I’ve been offered another performance job!
Last week I received the call, and this job is perfect. I’d spend the fall touring to elementary schools with one other actor performing a short educational show. It combines a lot of things I want: travel, stability, performance (a paycheck). It’s for the fall semester which can be a more difficult time to book. The company often re-hires their employees for 8-week stints which makes it a great connection to have for future dry spells. It doesn’t conflict with the Rose of Tralee festival in August on the off-chance I need that month clear (more on that later—but it’s possible that my August will be booked—I’m leaving it open just in case). It doesn’t conflict with the schedule of another gig I potentially might book in January. It’s a great job with a great company that fits my needs perfectly.
And I’m turning it down.
No, I don’t have other options.
Yes, I could end up job-less and frantically scraping to survive.
No, it doesn’t make sense.
Yes, it was a great opportunity.
No, I don’t have a plan.
When I was 14, my family splurged for a 4-day Disney Cruise. I remember watching every show every night and my heart ached with jealousy and admiration of those performers onstage. I wept and prayed to God that one day I could wear their shoes. I stood alone overlooking the ocean one night. I promised myself that I’d work. Work as hard as I had to. Dreams are too important to give up on just because the road getting to them is rocky.
At age 18, my family took a two week trip abroad to Paris and London. My great love for the French language grew tenfold and I promised myself that one day I would speak French fluently. In London I saw a city teeming with city-culture and beautiful accents—what wasn’t there to love? I would visit London again.
At age 20 I stumbled upon a travel journal in a Barnes and Noble. I picked it up, saw myself in the author, and came down with travel fever like none other. I promised myself that when the time was right, I would see the world—I would do what needed to be done.
This past New Years—age 23—I stood on a NYC roof after midnight and looked out over the buildings, streets, and people. I thought about the stories of each person walking below: some of loss, some of adventure, some of redemption… how many of those people had given up on their “insane” aspirations? The lofty promises they’d made to themselves as children? I vowed to never do that.
How can I expect anyone to trust my word if I don’t first follow through on my word to myself?
I felt an overwhelming wave of gratitude rush over me (which may or may not have been assisted by a few glasses of champagne) and got choked up. In that moment, I knew exciting things were in store. I was on the brink.
Last week I was offered this job and planned to sign and send in my contract the following Monday. I didn’t. I procrastinated for reasons I couldn’t articulate—I just…didn’t send it. But I had every intention of doing so.
Tuesday night I went and saw Beauty and the Beast (which is beautiful by the way and I cried like a baby and you should all go see it if you enjoy imagination and happiness). At the end of the credits (yes, I sat through the credits—shut up) the standard Disney castle logo popped up on the screen and I had a revelation.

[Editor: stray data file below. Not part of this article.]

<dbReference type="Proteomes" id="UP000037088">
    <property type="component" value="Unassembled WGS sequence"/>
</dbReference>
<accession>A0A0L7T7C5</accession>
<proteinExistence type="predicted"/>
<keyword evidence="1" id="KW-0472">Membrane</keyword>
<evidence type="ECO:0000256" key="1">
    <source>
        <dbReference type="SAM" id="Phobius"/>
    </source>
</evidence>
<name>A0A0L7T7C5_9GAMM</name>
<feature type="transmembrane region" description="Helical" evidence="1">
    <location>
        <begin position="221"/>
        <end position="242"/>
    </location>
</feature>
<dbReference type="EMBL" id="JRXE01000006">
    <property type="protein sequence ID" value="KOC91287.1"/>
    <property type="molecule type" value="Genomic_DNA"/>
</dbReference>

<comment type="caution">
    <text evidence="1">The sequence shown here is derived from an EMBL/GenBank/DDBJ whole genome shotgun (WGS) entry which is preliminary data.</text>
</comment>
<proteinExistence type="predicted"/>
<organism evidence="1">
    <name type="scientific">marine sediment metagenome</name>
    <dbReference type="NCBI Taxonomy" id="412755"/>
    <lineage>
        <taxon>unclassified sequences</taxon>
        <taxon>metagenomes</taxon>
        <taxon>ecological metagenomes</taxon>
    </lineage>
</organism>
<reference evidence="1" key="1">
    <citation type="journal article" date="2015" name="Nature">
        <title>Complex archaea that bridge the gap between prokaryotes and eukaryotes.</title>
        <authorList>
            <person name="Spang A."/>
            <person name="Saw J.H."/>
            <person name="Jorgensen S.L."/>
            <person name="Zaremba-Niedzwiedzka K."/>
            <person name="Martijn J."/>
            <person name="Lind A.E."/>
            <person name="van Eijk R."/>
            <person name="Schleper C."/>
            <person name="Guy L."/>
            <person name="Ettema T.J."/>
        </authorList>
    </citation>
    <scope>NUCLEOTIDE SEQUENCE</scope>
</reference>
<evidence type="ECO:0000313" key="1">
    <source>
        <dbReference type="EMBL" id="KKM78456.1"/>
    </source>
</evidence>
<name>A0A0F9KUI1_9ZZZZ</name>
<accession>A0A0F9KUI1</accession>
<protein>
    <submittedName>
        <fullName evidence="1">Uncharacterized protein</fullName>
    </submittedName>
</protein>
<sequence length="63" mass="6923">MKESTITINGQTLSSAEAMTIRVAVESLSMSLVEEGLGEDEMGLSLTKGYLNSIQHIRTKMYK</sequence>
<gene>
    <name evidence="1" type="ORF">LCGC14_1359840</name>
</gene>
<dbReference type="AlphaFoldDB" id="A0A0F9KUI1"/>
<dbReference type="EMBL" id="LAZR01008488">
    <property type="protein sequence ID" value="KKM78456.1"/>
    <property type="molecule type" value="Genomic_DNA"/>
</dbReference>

WHAT THE HELL AM I DOING?!?!!
The time is now. The time I’ve been waiting for. My chance. I could take a job because it’s a job, or I could chase after my dreams like a caffeinated cheetah on fire. THAT’S why I procrastinated on signing the contract. It’s not what I want. I know exactly what I want. I’ve known for years. And I know the steps I need to take to start making it happen. I want what I’ve always wanted: to see the world, to perform, to speak another language, to work for Disney, to challenge myself.
It’s time for me to follow through on the promises I’ve made myself all my life.
My heart has marinated on these aspirations, these dreams, these visions like tea steeping in a hot mug. And like tea leaves change the water, dreams
change the heart. They’ve shaped my worldview, molded me into who I am today.
I’m going to level with you all—this is scary. I don’t have other options right now. I run the risk of being unemployed here shortly. I turned down my only job offer for the sake of a gamble; but I couldn’t bear the thought of delaying my dreams any longer. What if my dreams came a-knocking and I had to turn them away because I’d committed to something else? I want to cry at the mere thought.
So, I don’t know what’s next. I'm gonna work my butt off and hopefully this turns out well, but stay tuned. I could be writing a “yikes I made poor decisions!” blog post come September. If that’s the case, you cynics have my full permission to say “I told you so.”
We can either waste time living lives of comfort, predictability, and stability, or we can toe the ledge, hold our breath, choke back tears and start our journeys with a leap of faith.
About a month ago, I spent 4 days with a friend of mine as his stowaway on the Disney Magic Cruise Ship. Anyone who knows me knows that Rapunzel is my favorite, favorite, favorite princess. On the last night of the cruise, I'd been invited to an exclusive meet-and-greet with the characters. I walked up to her to thank her. I’m not sure what exactly for—her joy? For interacting with me? For bringing the magic to life? I couldn’t say outright. She linked pinkies with me and rested her forehead on mine and said something I will never forget.
She whispered “I need you to promise me that you will never, ever give up on your dreams.”
Alright, Rapunzel. You’re on.
“Look at me, here at last, I just have to…do it. Should I..? No. Here I go.”